Occupational knowledge is not perfectly transferable from another country to the United States. It is therefore noteworthy that the rate of immigration to the United States is higher for persons from English-speaking countries. From legal standpoint, support of illegal immigration and access to schools would lead to increased number of newcomers and additional burden for the country. This evidence is compatible with the hypothesis that, if a prospective immigrant is from an English-speaking country, the costs of adjustment to the U.S. labor market are reduced. Hence, the incentive to migrate is greater (Som 286). Moreover, receiving an education at a U.S. university would certainly increase the probability that the accumulated knowledge will be transferable, without substantial losses, to the U.S. labor market. As a consequence, increasing the proportion of natives from a country who receive a college education in the United States appears to increase the flow of immigrants who enter the United States to perform work. In this relationship, however, the causality may be subject to question. If a prospective immigrant wants to migrate to the United States, the move may be facilitated by first coming to the United States as a student (Porter 66).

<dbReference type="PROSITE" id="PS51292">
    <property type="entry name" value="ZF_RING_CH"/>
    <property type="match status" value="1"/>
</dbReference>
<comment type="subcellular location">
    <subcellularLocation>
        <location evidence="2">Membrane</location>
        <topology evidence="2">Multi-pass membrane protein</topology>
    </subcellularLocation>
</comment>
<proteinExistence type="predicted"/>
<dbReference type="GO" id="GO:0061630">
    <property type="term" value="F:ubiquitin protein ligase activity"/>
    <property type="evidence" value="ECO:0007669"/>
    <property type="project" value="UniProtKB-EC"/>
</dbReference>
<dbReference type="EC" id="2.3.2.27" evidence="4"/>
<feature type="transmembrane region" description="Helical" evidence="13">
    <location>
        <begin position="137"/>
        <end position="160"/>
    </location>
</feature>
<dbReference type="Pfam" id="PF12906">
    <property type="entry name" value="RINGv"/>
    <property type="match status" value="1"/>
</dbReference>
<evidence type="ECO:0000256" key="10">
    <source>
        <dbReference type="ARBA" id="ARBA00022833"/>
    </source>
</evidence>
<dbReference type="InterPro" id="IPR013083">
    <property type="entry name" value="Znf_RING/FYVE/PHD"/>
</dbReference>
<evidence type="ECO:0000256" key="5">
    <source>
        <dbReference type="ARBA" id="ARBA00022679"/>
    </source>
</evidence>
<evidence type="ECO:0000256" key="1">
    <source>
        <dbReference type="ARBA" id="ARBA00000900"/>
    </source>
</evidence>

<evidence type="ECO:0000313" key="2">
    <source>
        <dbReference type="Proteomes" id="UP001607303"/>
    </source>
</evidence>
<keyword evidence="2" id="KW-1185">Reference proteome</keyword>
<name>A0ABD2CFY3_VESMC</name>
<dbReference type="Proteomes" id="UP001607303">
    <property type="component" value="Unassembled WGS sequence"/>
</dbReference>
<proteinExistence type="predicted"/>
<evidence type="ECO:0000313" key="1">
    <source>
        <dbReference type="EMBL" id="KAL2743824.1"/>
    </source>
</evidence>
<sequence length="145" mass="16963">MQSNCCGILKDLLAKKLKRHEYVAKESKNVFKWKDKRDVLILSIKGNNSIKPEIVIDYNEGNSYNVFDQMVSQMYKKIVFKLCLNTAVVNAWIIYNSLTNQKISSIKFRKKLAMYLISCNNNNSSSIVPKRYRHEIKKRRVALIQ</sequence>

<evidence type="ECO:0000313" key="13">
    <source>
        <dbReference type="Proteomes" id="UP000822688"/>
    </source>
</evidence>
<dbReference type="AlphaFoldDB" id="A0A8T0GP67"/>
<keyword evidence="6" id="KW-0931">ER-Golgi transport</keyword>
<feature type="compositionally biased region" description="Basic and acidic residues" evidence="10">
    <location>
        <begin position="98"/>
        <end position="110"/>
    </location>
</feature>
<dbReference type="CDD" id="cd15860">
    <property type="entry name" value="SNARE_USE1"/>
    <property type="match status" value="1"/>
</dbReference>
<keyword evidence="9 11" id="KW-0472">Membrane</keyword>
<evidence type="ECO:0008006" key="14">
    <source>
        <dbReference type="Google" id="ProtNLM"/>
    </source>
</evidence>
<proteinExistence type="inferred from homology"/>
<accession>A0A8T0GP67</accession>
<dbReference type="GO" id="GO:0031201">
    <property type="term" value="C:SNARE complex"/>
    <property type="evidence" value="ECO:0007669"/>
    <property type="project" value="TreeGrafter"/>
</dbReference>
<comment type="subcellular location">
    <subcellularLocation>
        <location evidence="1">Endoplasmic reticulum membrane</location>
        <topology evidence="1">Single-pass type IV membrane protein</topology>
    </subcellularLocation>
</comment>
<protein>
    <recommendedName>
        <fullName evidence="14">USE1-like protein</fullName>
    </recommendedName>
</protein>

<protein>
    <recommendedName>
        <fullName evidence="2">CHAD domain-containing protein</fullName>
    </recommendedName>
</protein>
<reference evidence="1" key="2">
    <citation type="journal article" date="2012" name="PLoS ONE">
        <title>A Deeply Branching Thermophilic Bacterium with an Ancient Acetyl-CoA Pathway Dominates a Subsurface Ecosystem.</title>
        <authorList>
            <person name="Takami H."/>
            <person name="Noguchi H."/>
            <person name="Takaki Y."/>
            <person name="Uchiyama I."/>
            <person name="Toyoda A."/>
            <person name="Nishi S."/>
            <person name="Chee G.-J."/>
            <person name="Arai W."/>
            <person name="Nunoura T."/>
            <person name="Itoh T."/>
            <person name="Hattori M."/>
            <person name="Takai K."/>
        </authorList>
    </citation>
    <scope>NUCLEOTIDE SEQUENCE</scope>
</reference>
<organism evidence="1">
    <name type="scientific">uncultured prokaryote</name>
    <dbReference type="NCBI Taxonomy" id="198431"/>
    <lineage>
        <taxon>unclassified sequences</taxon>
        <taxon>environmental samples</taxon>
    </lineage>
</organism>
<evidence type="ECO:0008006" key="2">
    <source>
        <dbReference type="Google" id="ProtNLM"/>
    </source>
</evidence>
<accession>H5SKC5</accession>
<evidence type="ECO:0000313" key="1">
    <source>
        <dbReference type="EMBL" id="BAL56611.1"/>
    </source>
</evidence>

- One of the possible solutions is to tax illegal immigrants (force them to pay for education). The essence of my proposal for taxing migrants makes sense, however, on a different rationale that requires neither that the countries of emigration are damaged by the outmigration nor that the incomes received abroad by the migrants represent economic rents. There is no reason why citizens who reside or work abroad, no matter what their legal status as migrants or their intentions about the length of stay, should be exempt from the national tax obligation of the country whose nationality they hold (De Souza Campos 539).